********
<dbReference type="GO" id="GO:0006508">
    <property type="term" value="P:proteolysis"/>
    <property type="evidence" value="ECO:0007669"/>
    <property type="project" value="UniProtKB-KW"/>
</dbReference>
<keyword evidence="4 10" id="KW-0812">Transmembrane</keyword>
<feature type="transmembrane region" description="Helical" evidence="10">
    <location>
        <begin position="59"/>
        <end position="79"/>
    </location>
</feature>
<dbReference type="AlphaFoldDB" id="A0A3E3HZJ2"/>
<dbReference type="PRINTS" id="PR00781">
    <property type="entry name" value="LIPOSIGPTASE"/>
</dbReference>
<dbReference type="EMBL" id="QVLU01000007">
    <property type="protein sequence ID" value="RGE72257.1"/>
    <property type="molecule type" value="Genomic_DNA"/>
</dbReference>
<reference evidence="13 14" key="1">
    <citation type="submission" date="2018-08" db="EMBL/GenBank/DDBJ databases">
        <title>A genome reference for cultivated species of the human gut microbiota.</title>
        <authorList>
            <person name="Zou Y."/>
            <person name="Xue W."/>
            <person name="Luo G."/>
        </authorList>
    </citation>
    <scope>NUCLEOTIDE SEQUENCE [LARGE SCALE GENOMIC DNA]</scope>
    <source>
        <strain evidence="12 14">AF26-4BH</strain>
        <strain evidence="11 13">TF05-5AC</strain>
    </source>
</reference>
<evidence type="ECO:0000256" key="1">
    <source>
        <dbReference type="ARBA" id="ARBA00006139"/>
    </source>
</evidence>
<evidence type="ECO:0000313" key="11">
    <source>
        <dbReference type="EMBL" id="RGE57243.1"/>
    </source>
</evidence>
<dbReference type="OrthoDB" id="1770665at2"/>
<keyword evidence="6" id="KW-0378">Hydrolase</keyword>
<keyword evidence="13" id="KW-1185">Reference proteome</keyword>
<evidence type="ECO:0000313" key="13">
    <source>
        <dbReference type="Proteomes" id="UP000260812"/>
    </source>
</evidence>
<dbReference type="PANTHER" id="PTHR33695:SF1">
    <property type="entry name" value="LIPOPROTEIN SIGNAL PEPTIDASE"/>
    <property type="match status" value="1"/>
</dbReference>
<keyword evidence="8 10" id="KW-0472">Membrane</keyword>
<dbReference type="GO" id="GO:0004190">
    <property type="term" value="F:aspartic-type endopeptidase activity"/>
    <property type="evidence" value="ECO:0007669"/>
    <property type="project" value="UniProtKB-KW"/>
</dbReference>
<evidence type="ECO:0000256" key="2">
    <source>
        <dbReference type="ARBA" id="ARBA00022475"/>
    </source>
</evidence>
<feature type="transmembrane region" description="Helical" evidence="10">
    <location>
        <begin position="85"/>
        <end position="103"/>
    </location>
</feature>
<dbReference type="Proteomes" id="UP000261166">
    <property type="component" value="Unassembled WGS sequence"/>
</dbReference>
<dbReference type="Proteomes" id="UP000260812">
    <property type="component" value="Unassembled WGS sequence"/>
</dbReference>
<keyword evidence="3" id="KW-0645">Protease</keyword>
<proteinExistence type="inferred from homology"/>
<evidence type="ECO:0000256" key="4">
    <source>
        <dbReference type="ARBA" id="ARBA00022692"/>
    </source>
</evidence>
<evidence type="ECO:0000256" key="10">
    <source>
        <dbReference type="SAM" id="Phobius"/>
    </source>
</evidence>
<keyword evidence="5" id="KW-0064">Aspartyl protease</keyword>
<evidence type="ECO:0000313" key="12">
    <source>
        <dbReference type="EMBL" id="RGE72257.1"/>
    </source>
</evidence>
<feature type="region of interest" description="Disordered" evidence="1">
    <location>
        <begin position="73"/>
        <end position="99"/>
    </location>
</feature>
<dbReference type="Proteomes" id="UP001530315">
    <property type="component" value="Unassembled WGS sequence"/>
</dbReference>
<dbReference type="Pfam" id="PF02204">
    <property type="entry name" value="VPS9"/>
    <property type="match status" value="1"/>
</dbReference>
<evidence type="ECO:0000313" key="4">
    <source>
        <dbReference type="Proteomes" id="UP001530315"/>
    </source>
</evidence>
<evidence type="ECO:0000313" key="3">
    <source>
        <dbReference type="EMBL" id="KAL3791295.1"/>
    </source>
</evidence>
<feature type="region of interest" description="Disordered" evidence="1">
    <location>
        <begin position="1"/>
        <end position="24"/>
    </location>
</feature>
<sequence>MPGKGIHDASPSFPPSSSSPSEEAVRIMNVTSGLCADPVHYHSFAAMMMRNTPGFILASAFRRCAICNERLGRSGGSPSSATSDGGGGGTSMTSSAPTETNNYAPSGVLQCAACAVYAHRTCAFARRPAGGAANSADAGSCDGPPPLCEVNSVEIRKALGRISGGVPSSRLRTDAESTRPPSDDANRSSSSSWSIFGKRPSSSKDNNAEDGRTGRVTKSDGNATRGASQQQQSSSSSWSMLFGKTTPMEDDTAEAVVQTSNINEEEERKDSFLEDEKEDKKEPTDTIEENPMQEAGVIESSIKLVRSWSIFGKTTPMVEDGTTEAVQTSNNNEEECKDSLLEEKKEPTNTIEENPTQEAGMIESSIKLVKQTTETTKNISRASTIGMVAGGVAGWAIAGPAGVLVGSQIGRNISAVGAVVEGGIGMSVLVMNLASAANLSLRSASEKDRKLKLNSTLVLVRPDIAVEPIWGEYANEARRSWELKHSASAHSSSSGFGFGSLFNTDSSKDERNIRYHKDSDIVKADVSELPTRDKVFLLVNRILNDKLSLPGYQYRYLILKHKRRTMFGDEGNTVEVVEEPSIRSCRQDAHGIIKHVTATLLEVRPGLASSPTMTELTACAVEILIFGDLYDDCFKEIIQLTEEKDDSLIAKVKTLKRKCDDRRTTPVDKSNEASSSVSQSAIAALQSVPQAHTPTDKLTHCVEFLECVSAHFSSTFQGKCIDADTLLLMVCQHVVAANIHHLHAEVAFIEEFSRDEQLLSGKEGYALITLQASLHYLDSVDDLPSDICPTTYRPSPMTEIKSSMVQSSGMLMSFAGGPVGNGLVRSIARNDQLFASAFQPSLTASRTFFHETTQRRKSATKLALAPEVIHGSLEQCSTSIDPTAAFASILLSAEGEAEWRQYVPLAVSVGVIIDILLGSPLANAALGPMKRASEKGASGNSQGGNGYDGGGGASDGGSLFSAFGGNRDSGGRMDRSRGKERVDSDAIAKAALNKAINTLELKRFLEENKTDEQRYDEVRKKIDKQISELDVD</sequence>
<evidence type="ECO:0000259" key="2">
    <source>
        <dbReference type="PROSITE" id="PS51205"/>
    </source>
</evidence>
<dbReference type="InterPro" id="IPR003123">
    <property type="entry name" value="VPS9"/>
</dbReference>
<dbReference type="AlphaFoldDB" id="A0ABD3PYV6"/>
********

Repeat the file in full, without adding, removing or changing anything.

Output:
<dbReference type="GO" id="GO:0006508">
    <property type="term" value="P:proteolysis"/>
    <property type="evidence" value="ECO:0007669"/>
    <property type="project" value="UniProtKB-KW"/>
</dbReference>
<keyword evidence="4 10" id="KW-0812">Transmembrane</keyword>
<feature type="transmembrane region" description="Helical" evidence="10">
    <location>
        <begin position="59"/>
        <end position="79"/>
    </location>
</feature>
<dbReference type="AlphaFoldDB" id="A0A3E3HZJ2"/>
<dbReference type="PRINTS" id="PR00781">
    <property type="entry name" value="LIPOSIGPTASE"/>
</dbReference>
<dbReference type="EMBL" id="QVLU01000007">
    <property type="protein sequence ID" value="RGE72257.1"/>
    <property type="molecule type" value="Genomic_DNA"/>
</dbReference>
<reference evidence="13 14" key="1">
    <citation type="submission" date="2018-08" db="EMBL/GenBank/DDBJ databases">
        <title>A genome reference for cultivated species of the human gut microbiota.</title>
        <authorList>
            <person name="Zou Y."/>
            <person name="Xue W."/>
            <person name="Luo G."/>
        </authorList>
    </citation>
    <scope>NUCLEOTIDE SEQUENCE [LARGE SCALE GENOMIC DNA]</scope>
    <source>
        <strain evidence="12 14">AF26-4BH</strain>
        <strain evidence="11 13">TF05-5AC</strain>
    </source>
</reference>
<evidence type="ECO:0000256" key="1">
    <source>
        <dbReference type="ARBA" id="ARBA00006139"/>
    </source>
</evidence>
<evidence type="ECO:0000313" key="11">
    <source>
        <dbReference type="EMBL" id="RGE57243.1"/>
    </source>
</evidence>
<dbReference type="OrthoDB" id="1770665at2"/>
<keyword evidence="6" id="KW-0378">Hydrolase</keyword>
<keyword evidence="13" id="KW-1185">Reference proteome</keyword>
<evidence type="ECO:0000313" key="13">
    <source>
        <dbReference type="Proteomes" id="UP000260812"/>
    </source>
</evidence>
<dbReference type="PANTHER" id="PTHR33695:SF1">
    <property type="entry name" value="LIPOPROTEIN SIGNAL PEPTIDASE"/>
    <property type="match status" value="1"/>
</dbReference>
<keyword evidence="8 10" id="KW-0472">Membrane</keyword>
<dbReference type="GO" id="GO:0004190">
    <property type="term" value="F:aspartic-type endopeptidase activity"/>
    <property type="evidence" value="ECO:0007669"/>
    <property type="project" value="UniProtKB-KW"/>
</dbReference>
<evidence type="ECO:0000256" key="2">
    <source>
        <dbReference type="ARBA" id="ARBA00022475"/>
    </source>
</evidence>
<feature type="transmembrane region" description="Helical" evidence="10">
    <location>
        <begin position="85"/>
        <end position="103"/>
    </location>
</feature>
<dbReference type="Proteomes" id="UP000261166">
    <property type="component" value="Unassembled WGS sequence"/>
</dbReference>
<dbReference type="Proteomes" id="UP000260812">
    <property type="component" value="Unassembled WGS sequence"/>
</dbReference>
<keyword evidence="3" id="KW-0645">Protease</keyword>
<proteinExistence type="inferred from homology"/>
<evidence type="ECO:0000256" key="4">
    <source>
        <dbReference type="ARBA" id="ARBA00022692"/>
    </source>
</evidence>
<evidence type="ECO:0000256" key="10">
    <source>
        <dbReference type="SAM" id="Phobius"/>
    </source>
</evidence>
<keyword evidence="5" id="KW-0064">Aspartyl protease</keyword>
<evidence type="ECO:0000313" key="12">
    <source>
        <dbReference type="EMBL" id="RGE72257.1"/>
    </source>
</evidence>
<feature type="region of interest" description="Disordered" evidence="1">
    <location>
        <begin position="73"/>
        <end position="99"/>
    </location>
</feature>
<dbReference type="Proteomes" id="UP001530315">
    <property type="component" value="Unassembled WGS sequence"/>
</dbReference>
<dbReference type="Pfam" id="PF02204">
    <property type="entry name" value="VPS9"/>
    <property type="match status" value="1"/>
</dbReference>
<evidence type="ECO:0000313" key="4">
    <source>
        <dbReference type="Proteomes" id="UP001530315"/>
    </source>
</evidence>
<evidence type="ECO:0000313" key="3">
    <source>
        <dbReference type="EMBL" id="KAL3791295.1"/>
    </source>
</evidence>
<feature type="region of interest" description="Disordered" evidence="1">
    <location>
        <begin position="1"/>
        <end position="24"/>
    </location>
</feature>
<sequence>MPGKGIHDASPSFPPSSSSPSEEAVRIMNVTSGLCADPVHYHSFAAMMMRNTPGFILASAFRRCAICNERLGRSGGSPSSATSDGGGGGTSMTSSAPTETNNYAPSGVLQCAACAVYAHRTCAFARRPAGGAANSADAGSCDGPPPLCEVNSVEIRKALGRISGGVPSSRLRTDAESTRPPSDDANRSSSSSWSIFGKRPSSSKDNNAEDGRTGRVTKSDGNATRGASQQQQSSSSSWSMLFGKTTPMEDDTAEAVVQTSNINEEEERKDSFLEDEKEDKKEPTDTIEENPMQEAGVIESSIKLVRSWSIFGKTTPMVEDGTTEAVQTSNNNEEECKDSLLEEKKEPTNTIEENPTQEAGMIESSIKLVKQTTETTKNISRASTIGMVAGGVAGWAIAGPAGVLVGSQIGRNISAVGAVVEGGIGMSVLVMNLASAANLSLRSASEKDRKLKLNSTLVLVRPDIAVEPIWGEYANEARRSWELKHSASAHSSSSGFGFGSLFNTDSSKDERNIRYHKDSDIVKADVSELPTRDKVFLLVNRILNDKLSLPGYQYRYLILKHKRRTMFGDEGNTVEVVEEPSIRSCRQDAHGIIKHVTATLLEVRPGLASSPTMTELTACAVEILIFGDLYDDCFKEIIQLTEEKDDSLIAKVKTLKRKCDDRRTTPVDKSNEASSSVSQSAIAALQSVPQAHTPTDKLTHCVEFLECVSAHFSSTFQGKCIDADTLLLMVCQHVVAANIHHLHAEVAFIEEFSRDEQLLSGKEGYALITLQASLHYLDSVDDLPSDICPTTYRPSPMTEIKSSMVQSSGMLMSFAGGPVGNGLVRSIARNDQLFASAFQPSLTASRTFFHETTQRRKSATKLALAPEVIHGSLEQCSTSIDPTAAFASILLSAEGEAEWRQYVPLAVSVGVIIDILLGSPLANAALGPMKRASEKGASGNSQGGNGYDGGGGASDGGSLFSAFGGNRDSGGRMDRSRGKERVDSDAIAKAALNKAINTLELKRFLEENKTDEQRYDEVRKKIDKQISELDVD</sequence>
<evidence type="ECO:0000259" key="2">
    <source>
        <dbReference type="PROSITE" id="PS51205"/>
    </source>
</evidence>
<dbReference type="InterPro" id="IPR003123">
    <property type="entry name" value="VPS9"/>
</dbReference>
<dbReference type="AlphaFoldDB" id="A0ABD3PYV6"/>